- Discussion: Have students name the birds they have seen. Where were they seen (field, woods, backyard, seashore, etc.)? What do birds eat (seeds, berries, fish, dead animals)? Where do you think they found their food?
- If possible, take students on a nature walk with their notebooks and pencils. (Try to have them walk quietly!) Have them record the birds they see, watch and listen to the birds, and note what they’re doing. Have them note characteristics of each bird, then try to identify them after returning to the classroom.
- Create wild bird cards. Add cards for the class collection. Include birds seen at the feeding station as well as others seen in the local habitat. (See Lessons 1 and 2 in Unit 1).
Investigation 2: Fill the Bill
- Worksheet 2: Bird Beak Data; Worksheet 3: Thumbs are Handy (for the Extension activity)
- trays for holding sets of the following objects (Look for others as you go through your kitchen drawers!)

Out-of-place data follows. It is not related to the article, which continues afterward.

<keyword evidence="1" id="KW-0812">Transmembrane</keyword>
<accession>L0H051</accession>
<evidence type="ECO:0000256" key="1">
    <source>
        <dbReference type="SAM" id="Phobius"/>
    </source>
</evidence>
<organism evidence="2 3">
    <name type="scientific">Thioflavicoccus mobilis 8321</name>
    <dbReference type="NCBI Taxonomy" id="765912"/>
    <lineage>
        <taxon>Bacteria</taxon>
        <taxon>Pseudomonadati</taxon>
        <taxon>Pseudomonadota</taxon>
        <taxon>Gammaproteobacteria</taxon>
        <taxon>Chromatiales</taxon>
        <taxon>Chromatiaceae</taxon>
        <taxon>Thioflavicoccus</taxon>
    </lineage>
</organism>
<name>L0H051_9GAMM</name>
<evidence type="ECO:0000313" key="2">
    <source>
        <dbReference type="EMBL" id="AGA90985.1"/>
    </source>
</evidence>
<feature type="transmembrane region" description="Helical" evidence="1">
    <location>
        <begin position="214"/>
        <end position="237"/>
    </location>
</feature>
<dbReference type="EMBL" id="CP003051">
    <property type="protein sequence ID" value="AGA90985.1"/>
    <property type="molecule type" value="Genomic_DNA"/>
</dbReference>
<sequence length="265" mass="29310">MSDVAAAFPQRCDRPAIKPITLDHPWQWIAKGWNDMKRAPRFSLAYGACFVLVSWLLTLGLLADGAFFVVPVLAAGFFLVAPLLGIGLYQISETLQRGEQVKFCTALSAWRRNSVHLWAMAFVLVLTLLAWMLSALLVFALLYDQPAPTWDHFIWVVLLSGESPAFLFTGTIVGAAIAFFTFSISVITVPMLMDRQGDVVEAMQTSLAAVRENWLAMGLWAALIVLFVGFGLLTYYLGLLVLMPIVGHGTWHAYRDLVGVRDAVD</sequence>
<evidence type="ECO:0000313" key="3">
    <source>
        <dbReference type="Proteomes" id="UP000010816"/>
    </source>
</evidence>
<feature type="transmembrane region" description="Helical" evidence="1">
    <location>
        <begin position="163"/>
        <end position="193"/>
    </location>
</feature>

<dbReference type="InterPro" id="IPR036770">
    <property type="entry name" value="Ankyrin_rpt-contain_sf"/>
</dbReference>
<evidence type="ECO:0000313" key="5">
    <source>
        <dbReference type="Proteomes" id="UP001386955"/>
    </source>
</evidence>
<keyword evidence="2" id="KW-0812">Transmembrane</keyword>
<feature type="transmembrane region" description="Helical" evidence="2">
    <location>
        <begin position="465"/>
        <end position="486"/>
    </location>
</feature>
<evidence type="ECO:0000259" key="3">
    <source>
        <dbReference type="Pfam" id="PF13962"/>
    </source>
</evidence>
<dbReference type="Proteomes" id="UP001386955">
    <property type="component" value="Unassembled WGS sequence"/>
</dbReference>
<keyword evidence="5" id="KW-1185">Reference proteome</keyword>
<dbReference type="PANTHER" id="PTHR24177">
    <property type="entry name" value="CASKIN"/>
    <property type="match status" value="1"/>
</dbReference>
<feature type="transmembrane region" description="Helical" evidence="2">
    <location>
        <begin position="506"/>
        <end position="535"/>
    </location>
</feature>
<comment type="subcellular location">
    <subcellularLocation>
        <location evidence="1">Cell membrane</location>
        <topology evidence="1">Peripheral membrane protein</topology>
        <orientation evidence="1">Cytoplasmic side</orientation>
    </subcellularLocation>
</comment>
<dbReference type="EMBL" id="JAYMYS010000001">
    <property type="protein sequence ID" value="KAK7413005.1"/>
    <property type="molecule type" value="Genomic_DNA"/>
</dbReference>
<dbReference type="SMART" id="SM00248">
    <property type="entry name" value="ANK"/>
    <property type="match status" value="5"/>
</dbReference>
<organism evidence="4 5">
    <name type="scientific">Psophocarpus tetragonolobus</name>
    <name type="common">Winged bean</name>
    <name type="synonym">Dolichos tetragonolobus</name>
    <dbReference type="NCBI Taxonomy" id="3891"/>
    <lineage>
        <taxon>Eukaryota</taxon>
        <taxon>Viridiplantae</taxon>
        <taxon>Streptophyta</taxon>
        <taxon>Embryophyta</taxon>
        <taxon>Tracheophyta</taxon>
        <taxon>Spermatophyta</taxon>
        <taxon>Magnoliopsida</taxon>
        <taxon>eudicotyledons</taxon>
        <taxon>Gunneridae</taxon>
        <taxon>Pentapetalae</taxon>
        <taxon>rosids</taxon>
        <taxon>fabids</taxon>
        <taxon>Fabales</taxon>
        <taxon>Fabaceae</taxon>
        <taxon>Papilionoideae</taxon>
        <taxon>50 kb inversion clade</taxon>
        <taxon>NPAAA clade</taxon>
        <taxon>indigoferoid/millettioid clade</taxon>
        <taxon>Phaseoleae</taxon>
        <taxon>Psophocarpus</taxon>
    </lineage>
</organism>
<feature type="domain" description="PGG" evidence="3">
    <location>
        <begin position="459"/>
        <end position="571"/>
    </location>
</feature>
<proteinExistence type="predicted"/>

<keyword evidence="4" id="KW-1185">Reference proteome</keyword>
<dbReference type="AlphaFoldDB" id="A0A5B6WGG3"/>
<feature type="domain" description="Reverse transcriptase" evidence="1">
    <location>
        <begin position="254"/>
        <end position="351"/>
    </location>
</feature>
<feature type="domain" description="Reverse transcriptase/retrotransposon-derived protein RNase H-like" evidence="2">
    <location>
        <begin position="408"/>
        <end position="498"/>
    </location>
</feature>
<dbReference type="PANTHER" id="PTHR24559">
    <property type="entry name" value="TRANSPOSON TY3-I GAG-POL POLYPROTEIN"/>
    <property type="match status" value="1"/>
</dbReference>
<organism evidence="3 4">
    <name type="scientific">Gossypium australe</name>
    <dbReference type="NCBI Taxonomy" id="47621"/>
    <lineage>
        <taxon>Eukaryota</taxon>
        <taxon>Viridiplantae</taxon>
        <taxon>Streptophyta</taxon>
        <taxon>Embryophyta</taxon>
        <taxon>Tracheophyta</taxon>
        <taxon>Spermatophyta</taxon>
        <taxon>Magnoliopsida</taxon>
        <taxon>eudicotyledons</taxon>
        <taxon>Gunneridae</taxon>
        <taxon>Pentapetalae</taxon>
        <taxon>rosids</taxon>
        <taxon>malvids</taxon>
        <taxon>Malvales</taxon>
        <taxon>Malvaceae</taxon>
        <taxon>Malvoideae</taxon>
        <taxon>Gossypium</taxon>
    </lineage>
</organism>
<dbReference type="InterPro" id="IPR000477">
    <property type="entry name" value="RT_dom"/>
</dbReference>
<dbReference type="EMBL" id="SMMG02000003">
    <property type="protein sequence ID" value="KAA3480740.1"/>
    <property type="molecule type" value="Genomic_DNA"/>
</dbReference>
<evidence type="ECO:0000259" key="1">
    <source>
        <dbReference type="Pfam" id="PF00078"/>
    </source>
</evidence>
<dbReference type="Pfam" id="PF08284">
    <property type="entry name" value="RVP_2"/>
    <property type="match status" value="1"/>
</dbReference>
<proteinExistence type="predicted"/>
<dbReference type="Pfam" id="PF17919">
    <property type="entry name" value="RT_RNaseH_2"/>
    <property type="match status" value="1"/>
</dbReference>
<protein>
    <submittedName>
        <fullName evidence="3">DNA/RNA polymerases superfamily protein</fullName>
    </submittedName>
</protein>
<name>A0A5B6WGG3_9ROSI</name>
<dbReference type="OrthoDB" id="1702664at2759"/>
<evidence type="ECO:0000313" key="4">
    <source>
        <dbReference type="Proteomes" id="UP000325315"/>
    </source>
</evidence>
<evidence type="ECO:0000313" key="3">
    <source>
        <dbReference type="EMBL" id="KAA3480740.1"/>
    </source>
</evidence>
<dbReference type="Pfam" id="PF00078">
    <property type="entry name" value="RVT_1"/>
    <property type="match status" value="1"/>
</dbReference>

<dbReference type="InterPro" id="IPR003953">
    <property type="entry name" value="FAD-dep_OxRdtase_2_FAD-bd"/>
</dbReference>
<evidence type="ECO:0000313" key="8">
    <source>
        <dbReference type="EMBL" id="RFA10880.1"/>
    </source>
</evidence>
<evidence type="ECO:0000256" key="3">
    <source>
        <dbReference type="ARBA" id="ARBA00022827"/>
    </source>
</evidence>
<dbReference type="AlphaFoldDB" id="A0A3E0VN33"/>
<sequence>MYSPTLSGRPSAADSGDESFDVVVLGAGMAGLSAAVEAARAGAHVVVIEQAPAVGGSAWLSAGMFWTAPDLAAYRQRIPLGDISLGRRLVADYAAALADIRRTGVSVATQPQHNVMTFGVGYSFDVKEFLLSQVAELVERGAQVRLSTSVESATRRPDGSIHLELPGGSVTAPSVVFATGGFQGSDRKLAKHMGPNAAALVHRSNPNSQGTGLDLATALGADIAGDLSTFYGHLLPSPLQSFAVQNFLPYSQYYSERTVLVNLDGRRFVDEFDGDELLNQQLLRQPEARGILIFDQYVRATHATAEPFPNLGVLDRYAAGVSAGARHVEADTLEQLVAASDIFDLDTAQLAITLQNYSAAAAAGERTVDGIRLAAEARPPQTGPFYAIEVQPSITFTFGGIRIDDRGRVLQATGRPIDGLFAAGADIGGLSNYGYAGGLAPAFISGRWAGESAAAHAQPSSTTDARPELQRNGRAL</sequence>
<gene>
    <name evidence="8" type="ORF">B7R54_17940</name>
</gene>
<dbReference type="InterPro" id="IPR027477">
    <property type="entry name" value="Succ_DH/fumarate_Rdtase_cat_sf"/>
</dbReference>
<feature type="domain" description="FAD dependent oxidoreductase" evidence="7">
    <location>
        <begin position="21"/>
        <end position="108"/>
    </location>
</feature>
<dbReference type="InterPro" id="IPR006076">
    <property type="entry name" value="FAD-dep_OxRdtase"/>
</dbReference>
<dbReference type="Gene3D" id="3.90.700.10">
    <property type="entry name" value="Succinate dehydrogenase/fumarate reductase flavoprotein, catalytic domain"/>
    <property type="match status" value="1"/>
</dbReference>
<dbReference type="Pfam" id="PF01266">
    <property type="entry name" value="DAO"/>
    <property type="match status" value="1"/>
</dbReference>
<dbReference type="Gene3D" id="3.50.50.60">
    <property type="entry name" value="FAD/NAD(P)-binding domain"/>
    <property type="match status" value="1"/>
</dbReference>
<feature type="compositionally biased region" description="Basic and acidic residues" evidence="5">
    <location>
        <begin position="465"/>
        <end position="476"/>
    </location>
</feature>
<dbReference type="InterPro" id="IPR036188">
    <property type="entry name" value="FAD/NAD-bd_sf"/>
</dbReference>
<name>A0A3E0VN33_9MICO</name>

For simulating types of beaks:
- pliers, straws, eyedroppers, toothpicks (to get fish from water, e.g. herons, kingfishers)
- chopsticks, tweezers (for catching flying insects, getting insects from a hollow tree, e.g. flycatchers, swallows)
- scissors, clothespins, tongs, nutcrackers (to remove seeds from hard shells,e.g. jays, sparrows )
- spoons, slotted spoons (to collect tiny plants and animals from water, e.g. ducks)
- popsicle sticks/tongue depressors, screwdrivers (for probing in the sand or soil, e.g. sandpipers)
For simulating types of food:
- balls, marbles, etc. (snails)
- toothpicks (insects)
- string (worms)
- beans (seeds)
- Styrofoam (peanuts)
- small cups of water with floating paper
- rubber bands
- Discuss the different kinds of foods birds eat: insects, seeds, nectar, other birds’ eggs, etc. Show some examples from the trays to model how different birds eat different foods based on the shape of their beak. Beak shape is an example of an adaptation, a characteristic that enhances the ability of an organism to survive in its environment.